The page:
Compressor Inducer smaller diameter portion of the compressor blade.

Compressor Exducer larger diameter portion of the compressor blade.

Turbine Inducer larger diameter portion of the exhaust blade.

Turbine Exducer smaller diameter portion of the exhaust blade.

The main halves of the turbo shell draw most of the attention, but sadly, as with many things in life, these halves have many names depending on the source of information. Cold side/inducer/inlet/compressor/intake and hot side/exducer/outlet/turbine/exhaust are all the popular names attributed to each half. For the purposes of this article, we will refer only to the terms turbine and compressor.

Turbine is the complete wheel inside the turbine housing. Its purpose is to spin via exhaust gas, which in turn spins the compressor wheel.

Compressor complete wheel inside the compressor housing. Its purpose is to compress the intake charge on its way to the intercooler.

Compressor map X/Y plot of the compressor’s efficiency range. After mathematical calculations based on your vehicle and desires, you end up with a plot that is used to determine turbo suitability.

Trim relationship of the inducer and exducer of a given wheel. Compressor trim = (inducer²/exducer²) ×100. Turbine trim = (exducer²/inducer²) ×100. All measurements are in millimeters. You will end up with a trim of say .64 which will be expressed as a 64 trim wheel. In almost every case, advertised trim ratios reflect those of the compressor wheel vice the turbine wheel. In a perfect world, the higher trim numbers will produce more power and more lag while lower trim numbers will spool faster but produce less power. This is not always the case though as A/R plays a role in the manipulation of the airflow as well.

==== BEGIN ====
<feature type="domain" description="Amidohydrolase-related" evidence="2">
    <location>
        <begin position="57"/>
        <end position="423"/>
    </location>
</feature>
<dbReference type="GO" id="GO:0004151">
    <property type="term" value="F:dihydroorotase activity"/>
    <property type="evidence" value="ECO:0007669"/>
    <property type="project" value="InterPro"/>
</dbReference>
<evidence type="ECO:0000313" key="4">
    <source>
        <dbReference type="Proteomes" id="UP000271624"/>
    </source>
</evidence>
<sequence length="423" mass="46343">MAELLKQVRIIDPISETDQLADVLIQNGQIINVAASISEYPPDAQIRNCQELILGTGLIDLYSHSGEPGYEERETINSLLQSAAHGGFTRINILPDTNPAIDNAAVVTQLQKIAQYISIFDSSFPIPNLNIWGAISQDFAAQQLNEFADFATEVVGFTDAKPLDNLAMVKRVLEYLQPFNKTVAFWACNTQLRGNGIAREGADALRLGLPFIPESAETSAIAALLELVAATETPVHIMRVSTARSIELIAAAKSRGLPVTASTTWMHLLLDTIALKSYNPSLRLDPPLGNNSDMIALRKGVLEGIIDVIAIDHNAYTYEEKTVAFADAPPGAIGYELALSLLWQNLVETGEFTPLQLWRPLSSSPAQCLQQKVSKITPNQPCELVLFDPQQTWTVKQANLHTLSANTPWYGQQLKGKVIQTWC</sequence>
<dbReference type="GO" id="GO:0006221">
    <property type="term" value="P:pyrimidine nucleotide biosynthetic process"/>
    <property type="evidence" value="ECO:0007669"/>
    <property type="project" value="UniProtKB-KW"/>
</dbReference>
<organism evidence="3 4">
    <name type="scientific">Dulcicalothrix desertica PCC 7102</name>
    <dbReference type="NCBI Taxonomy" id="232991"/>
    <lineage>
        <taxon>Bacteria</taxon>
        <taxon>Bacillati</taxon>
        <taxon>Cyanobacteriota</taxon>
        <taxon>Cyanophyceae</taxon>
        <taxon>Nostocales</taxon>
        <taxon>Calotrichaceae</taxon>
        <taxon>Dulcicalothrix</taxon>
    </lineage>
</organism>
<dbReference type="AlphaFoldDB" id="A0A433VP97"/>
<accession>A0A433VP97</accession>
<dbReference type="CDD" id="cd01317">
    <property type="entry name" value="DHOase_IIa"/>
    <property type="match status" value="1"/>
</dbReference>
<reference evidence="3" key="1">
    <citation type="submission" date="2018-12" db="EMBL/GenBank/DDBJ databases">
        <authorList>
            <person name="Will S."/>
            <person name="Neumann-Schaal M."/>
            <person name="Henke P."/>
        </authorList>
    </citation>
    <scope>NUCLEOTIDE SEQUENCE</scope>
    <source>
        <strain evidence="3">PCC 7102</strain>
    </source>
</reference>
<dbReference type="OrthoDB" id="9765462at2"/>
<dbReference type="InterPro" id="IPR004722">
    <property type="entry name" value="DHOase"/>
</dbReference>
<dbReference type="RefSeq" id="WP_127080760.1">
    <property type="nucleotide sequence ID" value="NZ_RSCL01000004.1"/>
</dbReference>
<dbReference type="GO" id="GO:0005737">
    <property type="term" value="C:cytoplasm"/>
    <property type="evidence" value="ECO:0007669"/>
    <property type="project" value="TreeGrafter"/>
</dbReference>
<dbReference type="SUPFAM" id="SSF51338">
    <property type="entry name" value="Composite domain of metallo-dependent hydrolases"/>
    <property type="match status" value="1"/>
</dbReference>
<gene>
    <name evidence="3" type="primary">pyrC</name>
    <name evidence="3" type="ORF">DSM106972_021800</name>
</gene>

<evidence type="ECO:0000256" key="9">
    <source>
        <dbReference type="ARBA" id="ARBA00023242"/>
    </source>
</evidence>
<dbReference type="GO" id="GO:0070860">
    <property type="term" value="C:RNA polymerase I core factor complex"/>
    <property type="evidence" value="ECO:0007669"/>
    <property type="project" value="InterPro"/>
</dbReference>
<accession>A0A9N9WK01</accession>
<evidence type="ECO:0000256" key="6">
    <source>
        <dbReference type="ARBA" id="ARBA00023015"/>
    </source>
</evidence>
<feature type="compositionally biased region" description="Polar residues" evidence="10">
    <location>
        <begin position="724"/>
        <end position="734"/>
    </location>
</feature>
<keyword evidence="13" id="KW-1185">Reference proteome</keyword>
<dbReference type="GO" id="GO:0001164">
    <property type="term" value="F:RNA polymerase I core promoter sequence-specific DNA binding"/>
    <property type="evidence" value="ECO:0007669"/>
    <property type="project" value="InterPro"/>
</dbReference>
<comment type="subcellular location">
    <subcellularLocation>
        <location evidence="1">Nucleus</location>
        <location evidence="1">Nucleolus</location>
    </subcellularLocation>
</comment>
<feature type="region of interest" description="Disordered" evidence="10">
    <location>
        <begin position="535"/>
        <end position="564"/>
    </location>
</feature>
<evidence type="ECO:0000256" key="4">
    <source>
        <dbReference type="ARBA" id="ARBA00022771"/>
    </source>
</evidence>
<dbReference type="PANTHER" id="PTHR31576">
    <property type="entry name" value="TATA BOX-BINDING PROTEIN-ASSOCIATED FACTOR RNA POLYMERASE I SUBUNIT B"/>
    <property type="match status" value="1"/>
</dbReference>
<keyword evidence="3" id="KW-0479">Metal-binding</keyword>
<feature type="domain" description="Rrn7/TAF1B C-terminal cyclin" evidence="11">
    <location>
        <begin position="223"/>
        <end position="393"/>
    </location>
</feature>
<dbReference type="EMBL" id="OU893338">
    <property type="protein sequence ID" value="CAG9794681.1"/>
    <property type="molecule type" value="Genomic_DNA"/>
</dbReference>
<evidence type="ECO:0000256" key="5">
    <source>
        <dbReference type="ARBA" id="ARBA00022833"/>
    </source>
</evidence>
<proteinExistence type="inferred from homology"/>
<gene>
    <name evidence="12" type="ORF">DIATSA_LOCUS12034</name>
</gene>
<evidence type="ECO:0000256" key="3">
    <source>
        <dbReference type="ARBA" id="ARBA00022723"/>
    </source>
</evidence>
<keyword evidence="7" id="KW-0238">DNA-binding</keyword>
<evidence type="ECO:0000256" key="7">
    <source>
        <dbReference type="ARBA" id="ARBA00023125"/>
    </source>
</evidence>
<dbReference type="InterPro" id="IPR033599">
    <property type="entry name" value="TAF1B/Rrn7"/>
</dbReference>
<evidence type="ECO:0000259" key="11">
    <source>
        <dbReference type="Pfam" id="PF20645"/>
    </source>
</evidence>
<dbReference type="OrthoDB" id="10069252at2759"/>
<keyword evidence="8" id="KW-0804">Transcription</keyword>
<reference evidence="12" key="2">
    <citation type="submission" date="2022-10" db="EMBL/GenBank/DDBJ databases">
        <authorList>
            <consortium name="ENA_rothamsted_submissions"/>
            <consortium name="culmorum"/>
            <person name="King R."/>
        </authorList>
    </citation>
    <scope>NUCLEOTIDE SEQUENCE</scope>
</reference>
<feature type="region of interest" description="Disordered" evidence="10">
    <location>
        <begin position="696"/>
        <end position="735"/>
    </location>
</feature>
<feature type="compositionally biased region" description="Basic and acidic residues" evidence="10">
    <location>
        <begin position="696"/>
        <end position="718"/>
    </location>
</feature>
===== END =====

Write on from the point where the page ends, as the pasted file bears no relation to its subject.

A/R Area/Radius Ratio. One way to envision the concept of the A/R ratio is to think of the way the turbine housing wraps around the turbo. Imagine it as cornucopia that wraps around the turbine. The A portion is the small end and its shape and size effects the force which exhaust gases hit the blades. The R portion is the distance from the center of the section area in the turbine housing at the 12 o’clock position to the center of the turbine shaft; the size, shape, and distance of travel all affect the ultimate turbine velocity. The A/R is then the ratio between the volume of the compressor where it discharges to the turbine to the distance to between the turbine shaft to the center of the 12 o’clock position. This is a summary of the definition as provided by Corky Bell.